Bacterially expressed F1‐20/AP‐3 assembles clathrin into cages with a narrow size distribution: Implications for the regulation of quantal size during neurotransmission

W. Ye, E. M. Lafer

Research output: Contribution to journalArticle

68 Scopus citations

Abstract

F1‐20/AP‐3 is a synapse‐specific phosphoprotein. In this study we characterize the ability of bacterially expressed F1‐20/AP‐3 to bind and assemble clathrin cages. We find that both of two bacterially expressed alternatively spliced isoforms of F1‐20/AP‐3 can bind and assemble clathrin as efficiently as preparations of F1‐20/AP‐3 from bovine brain. This establishes that the clathrin assembly activity found in F1‐20/AP‐3 preparations from brain extracts is indeed encoded by the cloned gene for F1‐20/AP‐3. It also demonstrates that posttranslation modification is not required for activation of the clathrin binding or assembly function of F1‐20/AP‐3. Ultrastructural analyses of the clathrin cages assembled by bacterially expressed F1‐20/AP‐3 reveals a strikingly narrow size distribution. This may be important for the regulation of quantal size during neurotransmission. We also express the 33 kD NH2‐terminus of F1‐20/AP‐3 in E. coli, and measure its ability to bind to clathrin triskelia, to bind to clathrin cages, and to assemble clathrin triskelia into clathrin cages. It has been suggested that the 33 kD NH2‐terminus of F1‐20/AP‐3 constitutes a clathrin binding domain. We find that the bacterially expressed 33 kD NH2‐terminus of Fl20/AP‐3 binds to clathrin triskelia, fails to bind to preassembled clathrin cages, and is not sufficient for clathrin assembly. The finding that the 33 kD NH2‐terminus of F1‐20/AP‐3 binds to clathrin triskelia but fails to assemble clathrin triskelia into clathrin cages is consistent with the published proteolysis studies. The finding that the 33 kD NH2‐terminus of F1‐20/AP‐3 fails to bind to clathrin cages is novel and potentially important. It is clear from these experiments that the 33 kD NH2‐terminus of F1‐20/AP‐3 is sufficient to carry out some aspects of clathrin binding; however it appears that defining the regions of the protein involved in clathrin binding and assembly may be more complex than originally anticipated. © 1995 Wiley‐Liss, Inc.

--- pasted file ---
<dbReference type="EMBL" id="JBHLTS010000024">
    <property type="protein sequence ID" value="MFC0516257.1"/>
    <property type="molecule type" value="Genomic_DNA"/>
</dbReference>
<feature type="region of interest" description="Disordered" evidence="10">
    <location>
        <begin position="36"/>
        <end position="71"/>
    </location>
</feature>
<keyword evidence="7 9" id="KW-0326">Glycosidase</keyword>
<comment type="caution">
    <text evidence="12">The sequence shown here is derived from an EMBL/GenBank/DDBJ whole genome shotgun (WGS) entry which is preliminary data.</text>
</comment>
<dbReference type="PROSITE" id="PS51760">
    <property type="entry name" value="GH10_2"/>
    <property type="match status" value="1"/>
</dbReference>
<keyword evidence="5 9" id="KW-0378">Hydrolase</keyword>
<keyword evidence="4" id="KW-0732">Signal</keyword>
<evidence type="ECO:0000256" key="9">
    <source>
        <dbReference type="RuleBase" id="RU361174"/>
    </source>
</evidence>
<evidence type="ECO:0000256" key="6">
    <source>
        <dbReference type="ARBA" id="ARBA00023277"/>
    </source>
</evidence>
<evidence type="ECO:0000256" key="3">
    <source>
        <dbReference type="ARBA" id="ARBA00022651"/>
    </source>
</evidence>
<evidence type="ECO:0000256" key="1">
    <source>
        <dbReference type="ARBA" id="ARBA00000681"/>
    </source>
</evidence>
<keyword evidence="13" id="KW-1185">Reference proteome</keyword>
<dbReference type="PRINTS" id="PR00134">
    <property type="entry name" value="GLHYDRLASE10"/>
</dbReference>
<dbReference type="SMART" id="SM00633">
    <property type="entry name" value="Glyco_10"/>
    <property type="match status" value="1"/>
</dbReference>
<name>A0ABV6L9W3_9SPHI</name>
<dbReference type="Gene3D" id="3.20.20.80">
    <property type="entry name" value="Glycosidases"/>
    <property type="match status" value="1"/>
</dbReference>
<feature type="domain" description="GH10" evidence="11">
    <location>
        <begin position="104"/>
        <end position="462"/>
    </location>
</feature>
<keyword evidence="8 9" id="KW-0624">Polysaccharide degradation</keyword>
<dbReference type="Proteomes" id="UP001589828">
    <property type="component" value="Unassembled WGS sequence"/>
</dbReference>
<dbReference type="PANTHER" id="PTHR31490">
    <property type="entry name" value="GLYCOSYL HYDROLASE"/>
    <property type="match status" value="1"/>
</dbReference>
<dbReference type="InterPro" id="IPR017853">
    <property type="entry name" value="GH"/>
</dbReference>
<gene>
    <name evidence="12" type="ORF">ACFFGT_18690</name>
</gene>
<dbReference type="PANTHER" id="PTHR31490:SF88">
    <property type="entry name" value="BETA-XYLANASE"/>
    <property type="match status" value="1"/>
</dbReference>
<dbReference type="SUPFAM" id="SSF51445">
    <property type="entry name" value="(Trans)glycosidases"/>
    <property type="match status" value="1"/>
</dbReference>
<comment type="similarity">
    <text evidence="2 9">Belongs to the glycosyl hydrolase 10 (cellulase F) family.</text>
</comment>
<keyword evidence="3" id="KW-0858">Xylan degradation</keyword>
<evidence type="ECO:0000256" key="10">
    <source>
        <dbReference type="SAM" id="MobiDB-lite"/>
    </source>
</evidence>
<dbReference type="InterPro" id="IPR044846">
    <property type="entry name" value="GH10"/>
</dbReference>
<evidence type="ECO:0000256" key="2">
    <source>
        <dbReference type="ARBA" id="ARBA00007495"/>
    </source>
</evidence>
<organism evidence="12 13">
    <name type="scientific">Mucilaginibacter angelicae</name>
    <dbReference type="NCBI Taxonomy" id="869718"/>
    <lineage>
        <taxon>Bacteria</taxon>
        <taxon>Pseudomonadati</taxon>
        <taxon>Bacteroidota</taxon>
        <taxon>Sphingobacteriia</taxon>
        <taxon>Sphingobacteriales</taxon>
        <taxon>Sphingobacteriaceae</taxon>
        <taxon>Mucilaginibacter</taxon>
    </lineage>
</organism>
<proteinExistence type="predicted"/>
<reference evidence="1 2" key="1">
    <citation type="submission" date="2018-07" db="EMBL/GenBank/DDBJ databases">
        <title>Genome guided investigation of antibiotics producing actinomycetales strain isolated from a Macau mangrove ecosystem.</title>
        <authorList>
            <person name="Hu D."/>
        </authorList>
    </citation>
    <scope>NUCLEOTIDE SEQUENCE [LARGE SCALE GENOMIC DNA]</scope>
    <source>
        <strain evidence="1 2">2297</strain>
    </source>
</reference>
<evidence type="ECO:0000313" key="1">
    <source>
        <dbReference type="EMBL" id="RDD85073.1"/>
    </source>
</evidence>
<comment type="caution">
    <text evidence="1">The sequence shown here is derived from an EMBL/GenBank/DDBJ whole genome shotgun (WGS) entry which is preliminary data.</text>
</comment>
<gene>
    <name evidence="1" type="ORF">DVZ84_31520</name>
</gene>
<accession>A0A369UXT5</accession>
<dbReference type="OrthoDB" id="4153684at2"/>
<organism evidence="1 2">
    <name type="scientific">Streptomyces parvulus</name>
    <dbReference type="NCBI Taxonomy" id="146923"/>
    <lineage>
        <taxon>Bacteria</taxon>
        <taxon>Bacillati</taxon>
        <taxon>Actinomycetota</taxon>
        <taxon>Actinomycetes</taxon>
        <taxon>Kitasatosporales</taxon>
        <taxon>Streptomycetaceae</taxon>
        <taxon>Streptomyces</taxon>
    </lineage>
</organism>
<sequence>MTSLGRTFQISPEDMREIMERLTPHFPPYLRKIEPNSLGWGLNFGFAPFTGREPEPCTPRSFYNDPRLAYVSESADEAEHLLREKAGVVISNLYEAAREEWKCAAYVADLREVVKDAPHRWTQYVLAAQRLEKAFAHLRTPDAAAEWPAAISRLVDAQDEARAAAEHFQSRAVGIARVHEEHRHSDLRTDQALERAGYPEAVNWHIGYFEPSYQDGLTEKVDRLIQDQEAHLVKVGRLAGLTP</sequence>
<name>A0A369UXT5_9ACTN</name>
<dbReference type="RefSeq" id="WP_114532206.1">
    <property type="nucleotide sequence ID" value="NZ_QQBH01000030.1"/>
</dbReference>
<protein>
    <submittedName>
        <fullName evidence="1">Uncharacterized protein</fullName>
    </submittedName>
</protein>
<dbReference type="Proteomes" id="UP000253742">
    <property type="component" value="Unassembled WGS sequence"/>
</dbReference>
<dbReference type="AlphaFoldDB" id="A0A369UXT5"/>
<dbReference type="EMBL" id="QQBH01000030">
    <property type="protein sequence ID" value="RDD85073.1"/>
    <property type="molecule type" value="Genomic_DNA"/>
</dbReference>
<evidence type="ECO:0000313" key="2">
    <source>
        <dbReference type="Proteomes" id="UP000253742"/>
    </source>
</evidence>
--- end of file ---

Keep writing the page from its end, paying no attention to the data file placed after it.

Original languageEnglish (US)
Pages (from-to)15-26
Number of pages12
JournalJournal of Neuroscience Research
Volume41
Issue number1
DOIs
StatePublished - May 1 1995

Keywords

  • clathrin
  • endocytosis
  • synaptic vesicle biogenesis
  • synaptic vesicle exocytosis
  • synaptic vesicle recycling

ASJC Scopus subject areas

  • Cellular and Molecular Neuroscience

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